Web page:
Notes were taken of the interviews, which Nora Wall refused to sign, because she says that the statements that the Guards had made to her, such as that they would see to it that she got “fourteen years in Limerick”, were not included in the notes. At all times she declared her innocence. She was released without charge. She finished her contract with the St. Vincent de Paul, and, after some time, got work with Sir Patrick Dunn’s Hospital, which she was forced to leave after the Guards informed the hospital she should not be working with people. In May 1997 she was formally charged. She had to sign on at a Garda station twice a day. She was forced on to social welfare, and at one time she had a budget of £2 a day to live on, after rent, electricity and other bills were taken care of.

Paul McCabe was arrested on the same day in October 1996, and taken to Dungarvan in order to take part in an identity parade. A Guard from Dublin was initially asked only to identify him to Guards from Waterford, but ended up travelling to Dungarvan and conducting the interviews with a Detective-Garda. Curiously, while notes were taken of every request made by Paul McCabe, and every stop made on the journey, the Gardaí declared that no discussion of the case took place in the car, so no notes were taken of any conversation. It sounds odd, to say the least, that the charges were never mentioned. Even more extraordinary, no notes were kept of the subsequent interviews in the station, in clear breach of the Criminal Justice (Treatment of Persons in custody in Garda Stations) Regulations 1987. Regulation 12(11) demands a record be kept that is as complete as is practicable, and it must be signed and dated by the member conducting the interview. Both Guards admitted, at the hearings, to making no notes, and under pressure of questioning from defence counsel, also admitted that Paul McCabe did not dictate a statement as they originally suggested, but responded to questions. This, again, is in breach of regulations, which allow only minor clarifying questions during the taking of statements. Paul McCabe signed two statements, both of which were quite strange in the way that they were formulated. For example, part of the first statement says, “I told Sr. Dominic what had happened the night before in Regina’s room. I told her I had intimate relationships with her, meaning Regina. She said to me I was like St. Augustine.”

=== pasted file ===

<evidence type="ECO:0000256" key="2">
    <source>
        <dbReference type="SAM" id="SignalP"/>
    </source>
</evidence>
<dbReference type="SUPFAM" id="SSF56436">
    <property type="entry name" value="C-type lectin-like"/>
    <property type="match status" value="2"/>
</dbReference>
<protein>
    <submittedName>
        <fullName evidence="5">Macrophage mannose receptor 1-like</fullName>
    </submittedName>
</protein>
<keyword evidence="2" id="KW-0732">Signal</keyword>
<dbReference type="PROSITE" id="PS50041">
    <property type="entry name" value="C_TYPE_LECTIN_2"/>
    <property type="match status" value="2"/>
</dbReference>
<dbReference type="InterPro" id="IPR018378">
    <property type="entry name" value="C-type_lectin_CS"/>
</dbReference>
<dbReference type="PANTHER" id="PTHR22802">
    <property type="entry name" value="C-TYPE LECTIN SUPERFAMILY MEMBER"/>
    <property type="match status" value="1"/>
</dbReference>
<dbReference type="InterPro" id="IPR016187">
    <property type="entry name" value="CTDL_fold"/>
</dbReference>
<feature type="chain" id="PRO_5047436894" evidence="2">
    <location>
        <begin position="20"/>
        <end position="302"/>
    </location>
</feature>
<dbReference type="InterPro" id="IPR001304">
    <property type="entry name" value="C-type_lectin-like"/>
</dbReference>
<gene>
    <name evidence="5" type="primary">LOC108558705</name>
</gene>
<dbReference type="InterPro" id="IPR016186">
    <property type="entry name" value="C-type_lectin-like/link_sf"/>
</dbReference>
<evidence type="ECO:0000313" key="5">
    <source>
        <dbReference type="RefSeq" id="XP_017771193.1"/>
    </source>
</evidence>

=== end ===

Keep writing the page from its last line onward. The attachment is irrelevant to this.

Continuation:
This last sentence was bizarre enough, but St. Augustine was to feature further in the evidence, when both Guards admitted that they had stopped Paul McCabe when he began to tell them the whole history of the saint. Instead of realising that this was a strange subject for a suspect to raise, and therefore that they should proceed with caution, the Gardaí continued as if he were fully compos mentis. This was a man who suffered from schizophrenia and epilepsy, who had a history of substance abuse and had been a patient in the Central Mental Hospital and in St. Brendan’s, Grangegorman. A Guard claimed that he did not know that Paul McCabe suffered from schizophrenia, and made the quite extraordinary statement that he didn’t see what difference knowing whether he did or not would have made. Paul McCabe was a vulnerable individual, who had not taken his weekly injection for his schizophrenia for some weeks, because it exacerbated his Parkinson’s symptoms. A doctor was called for him, who administered some medication, but he had been interviewed for over an hour before being given the medicine.